Lifestyle

This is how you avoid the annoying 100 ml liquid limits on your next vacation

FAMILIES are required to bring their own food and drink on some flights after TUI announced it was ending the service due to staff shortages.

But for families who don’t want to spend big at the airport, there’s a way around the 100ml rule.

A former flight attendant has advised people to freeze liquids before going through security

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A former flight attendant has advised people to freeze liquids before going through securityPhoto credit: Getty – Contributor

The flight attendant suggests freezing all liquids so they show up as solids when your carry-on goes through scanners.

She told Yahoo! News: “If you have an important liquid but don’t want to pay to have a bag checked, it’s worth freezing it so it goes through security scanners as a solid.

“Even if it melts a bit on the way to the airport, it shouldn’t be a problem as long as it’s stored properly.”

The US Transport Security Administration (TSA) confirms the rules on their website.

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They explain: “Frozen liquid items are allowed through the checkpoint as long as they are frozen solid when presented for screening.

“If frozen liquid items are partially melted, mushy, or have liquid at the bottom of the container, they must meet the 3-1-1 liquid requirements.”

The 3-1-1 rule is the US term for all liquids under 100ml when carried on board as carry-on baggage.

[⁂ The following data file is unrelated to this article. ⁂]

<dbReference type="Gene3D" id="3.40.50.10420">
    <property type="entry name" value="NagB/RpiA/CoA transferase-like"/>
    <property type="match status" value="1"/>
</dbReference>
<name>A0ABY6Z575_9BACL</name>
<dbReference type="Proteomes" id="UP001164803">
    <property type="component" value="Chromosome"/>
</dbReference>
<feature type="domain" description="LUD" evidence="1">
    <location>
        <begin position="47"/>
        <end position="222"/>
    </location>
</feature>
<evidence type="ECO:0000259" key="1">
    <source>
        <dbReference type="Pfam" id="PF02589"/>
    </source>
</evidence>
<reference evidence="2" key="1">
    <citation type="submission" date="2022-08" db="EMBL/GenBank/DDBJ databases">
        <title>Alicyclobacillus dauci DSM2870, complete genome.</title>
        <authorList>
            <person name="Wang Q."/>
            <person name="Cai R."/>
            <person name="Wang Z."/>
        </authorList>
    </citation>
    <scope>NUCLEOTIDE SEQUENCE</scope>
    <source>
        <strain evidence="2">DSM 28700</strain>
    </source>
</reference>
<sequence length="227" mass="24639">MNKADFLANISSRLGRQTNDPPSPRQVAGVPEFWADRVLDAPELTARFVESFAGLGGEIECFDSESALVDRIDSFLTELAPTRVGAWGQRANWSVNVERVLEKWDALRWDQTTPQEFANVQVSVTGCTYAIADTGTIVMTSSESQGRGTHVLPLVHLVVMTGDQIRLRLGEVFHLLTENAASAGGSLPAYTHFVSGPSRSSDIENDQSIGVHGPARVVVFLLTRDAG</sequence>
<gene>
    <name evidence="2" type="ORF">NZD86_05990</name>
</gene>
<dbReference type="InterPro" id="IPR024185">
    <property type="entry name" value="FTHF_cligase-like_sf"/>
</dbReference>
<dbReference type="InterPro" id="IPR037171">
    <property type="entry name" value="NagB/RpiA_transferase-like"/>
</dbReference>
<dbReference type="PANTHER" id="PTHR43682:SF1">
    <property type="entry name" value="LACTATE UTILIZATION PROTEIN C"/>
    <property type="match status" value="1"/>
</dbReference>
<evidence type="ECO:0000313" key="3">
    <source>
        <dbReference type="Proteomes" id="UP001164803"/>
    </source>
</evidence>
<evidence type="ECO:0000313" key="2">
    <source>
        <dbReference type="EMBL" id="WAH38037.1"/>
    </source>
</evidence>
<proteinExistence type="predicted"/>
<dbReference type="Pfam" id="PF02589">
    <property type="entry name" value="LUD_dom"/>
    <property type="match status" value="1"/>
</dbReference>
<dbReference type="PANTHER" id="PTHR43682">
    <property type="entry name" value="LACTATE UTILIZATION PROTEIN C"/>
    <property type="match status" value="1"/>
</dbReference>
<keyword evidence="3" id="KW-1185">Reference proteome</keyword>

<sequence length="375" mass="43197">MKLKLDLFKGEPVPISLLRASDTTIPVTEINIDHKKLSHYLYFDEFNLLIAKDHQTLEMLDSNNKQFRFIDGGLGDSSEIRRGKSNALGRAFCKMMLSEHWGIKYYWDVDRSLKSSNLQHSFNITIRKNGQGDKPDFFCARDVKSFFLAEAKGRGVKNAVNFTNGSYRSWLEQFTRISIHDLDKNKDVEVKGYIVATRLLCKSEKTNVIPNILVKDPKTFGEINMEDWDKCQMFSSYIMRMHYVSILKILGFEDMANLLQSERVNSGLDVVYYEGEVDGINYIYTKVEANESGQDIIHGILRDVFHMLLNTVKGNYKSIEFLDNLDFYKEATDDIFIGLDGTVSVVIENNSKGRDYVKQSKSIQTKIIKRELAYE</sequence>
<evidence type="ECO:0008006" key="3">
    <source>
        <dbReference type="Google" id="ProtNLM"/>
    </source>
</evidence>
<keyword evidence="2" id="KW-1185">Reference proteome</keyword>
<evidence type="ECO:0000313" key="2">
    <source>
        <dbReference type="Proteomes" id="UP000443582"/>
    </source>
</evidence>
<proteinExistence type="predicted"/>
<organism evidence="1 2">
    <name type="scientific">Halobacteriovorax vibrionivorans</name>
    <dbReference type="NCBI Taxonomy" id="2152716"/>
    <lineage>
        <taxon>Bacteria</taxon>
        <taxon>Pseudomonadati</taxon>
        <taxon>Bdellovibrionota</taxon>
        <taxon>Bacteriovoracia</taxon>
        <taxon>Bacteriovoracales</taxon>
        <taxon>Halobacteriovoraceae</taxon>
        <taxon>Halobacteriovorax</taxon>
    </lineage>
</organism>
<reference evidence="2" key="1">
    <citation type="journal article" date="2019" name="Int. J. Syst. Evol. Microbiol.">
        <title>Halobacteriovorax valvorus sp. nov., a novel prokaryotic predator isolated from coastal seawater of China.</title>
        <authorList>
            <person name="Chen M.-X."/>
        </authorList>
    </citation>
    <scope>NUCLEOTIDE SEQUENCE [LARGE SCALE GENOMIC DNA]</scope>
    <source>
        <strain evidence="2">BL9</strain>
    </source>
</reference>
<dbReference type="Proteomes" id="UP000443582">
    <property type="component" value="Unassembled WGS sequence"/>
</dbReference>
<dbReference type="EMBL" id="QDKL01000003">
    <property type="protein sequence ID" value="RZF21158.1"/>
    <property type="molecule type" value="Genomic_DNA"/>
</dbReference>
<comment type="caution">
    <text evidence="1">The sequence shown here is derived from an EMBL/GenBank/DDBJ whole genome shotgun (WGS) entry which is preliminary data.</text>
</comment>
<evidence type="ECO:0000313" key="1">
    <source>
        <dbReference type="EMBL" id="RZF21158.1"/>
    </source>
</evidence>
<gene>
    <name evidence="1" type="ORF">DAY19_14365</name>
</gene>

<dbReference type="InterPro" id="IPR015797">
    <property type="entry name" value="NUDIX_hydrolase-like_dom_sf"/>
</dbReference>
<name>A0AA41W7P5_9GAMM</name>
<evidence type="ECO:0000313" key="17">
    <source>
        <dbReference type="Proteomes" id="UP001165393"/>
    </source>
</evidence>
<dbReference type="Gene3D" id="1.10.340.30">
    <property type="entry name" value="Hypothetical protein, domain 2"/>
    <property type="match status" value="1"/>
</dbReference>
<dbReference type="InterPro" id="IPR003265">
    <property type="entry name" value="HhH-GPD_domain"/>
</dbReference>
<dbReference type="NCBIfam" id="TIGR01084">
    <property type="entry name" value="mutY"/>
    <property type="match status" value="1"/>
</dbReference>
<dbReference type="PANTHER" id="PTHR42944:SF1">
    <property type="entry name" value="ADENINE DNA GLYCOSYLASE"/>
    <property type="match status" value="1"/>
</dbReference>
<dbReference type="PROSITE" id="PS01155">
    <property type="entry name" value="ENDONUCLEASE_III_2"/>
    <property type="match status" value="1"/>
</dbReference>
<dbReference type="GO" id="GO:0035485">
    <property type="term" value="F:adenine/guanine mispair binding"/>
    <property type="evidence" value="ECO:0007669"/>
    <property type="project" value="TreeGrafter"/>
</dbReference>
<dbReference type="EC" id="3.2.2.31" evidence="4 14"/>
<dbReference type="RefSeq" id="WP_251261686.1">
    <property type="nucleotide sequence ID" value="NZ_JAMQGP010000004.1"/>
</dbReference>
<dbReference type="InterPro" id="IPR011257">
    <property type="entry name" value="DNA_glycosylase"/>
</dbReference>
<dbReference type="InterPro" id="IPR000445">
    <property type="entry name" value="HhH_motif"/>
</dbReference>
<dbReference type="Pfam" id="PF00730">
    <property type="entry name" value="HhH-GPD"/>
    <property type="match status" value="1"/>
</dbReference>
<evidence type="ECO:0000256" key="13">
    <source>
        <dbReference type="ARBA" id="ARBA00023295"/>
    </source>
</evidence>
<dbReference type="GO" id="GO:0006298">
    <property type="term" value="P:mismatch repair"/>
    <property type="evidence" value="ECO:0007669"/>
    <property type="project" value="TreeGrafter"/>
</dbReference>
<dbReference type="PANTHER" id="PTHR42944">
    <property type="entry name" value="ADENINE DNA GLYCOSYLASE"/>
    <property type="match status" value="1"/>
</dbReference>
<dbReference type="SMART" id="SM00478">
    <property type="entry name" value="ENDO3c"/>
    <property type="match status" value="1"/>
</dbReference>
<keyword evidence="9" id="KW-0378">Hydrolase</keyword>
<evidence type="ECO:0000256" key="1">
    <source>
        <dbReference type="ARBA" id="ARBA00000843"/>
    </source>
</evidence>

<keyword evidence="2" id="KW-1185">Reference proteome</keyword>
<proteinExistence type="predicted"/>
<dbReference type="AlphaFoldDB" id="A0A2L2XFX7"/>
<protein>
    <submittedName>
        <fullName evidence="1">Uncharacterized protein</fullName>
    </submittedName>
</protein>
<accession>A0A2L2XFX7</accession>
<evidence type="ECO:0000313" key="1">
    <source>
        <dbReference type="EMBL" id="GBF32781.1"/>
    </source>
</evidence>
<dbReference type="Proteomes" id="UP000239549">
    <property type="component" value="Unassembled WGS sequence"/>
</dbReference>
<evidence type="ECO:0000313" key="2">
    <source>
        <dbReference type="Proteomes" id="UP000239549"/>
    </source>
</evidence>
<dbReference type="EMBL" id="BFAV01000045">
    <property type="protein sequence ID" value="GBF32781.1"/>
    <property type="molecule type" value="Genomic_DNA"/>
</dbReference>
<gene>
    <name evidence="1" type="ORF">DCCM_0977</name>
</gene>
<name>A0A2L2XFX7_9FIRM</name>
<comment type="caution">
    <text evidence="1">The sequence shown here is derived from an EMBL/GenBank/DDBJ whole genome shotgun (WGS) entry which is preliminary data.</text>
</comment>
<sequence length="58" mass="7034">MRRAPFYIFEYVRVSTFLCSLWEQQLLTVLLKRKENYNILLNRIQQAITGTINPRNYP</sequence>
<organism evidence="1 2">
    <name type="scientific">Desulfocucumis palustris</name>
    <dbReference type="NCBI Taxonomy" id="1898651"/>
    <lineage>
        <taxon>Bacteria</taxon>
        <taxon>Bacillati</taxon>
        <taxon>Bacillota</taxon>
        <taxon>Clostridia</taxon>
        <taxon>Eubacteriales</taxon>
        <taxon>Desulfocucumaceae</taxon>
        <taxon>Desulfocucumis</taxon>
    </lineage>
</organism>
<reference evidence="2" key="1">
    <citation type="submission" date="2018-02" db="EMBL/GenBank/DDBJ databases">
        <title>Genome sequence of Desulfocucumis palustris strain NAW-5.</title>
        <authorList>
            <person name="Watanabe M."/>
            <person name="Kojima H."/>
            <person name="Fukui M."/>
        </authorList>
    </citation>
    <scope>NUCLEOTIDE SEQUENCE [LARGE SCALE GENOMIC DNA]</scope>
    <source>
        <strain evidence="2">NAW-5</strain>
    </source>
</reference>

The UK government website doesn’t specifically say frozen liquids are allowed, with the exception of breast milk.

However, if it stays solid on security, it’s likely to be let through.

The former flight attendant also suggests taking an empty water bottle with you.

She explained: “Most airports are full of water fountains and many even have a special pump to refill bottles quickly.

“To keep your bottle full in flight, simply ask your flight attendant for a refill. If you’re lucky, they might even put ice in it.”

In the UK all liquids must be under 100ml at airport security or they will be confiscated.

All liquids you take through airport security must be placed in a single, transparent, resealable plastic bag, no larger than one liter and measuring approximately 20cm x 20cm.

Experienced travelers are finding more and more ways to make the most of their precious baggage allowance, including solid shampoo bars that don’t count against the liquid count.

Liquidity rules still apply at UK airports

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Liquidity rules still apply at UK airportsPhoto credit: Getty

https://www.thesun.ie/travel/8669216/liquid-rule-airport-security-holiday-tui/ This is how you avoid the annoying 100 ml liquid limits on your next vacation

Fry Electronics Team

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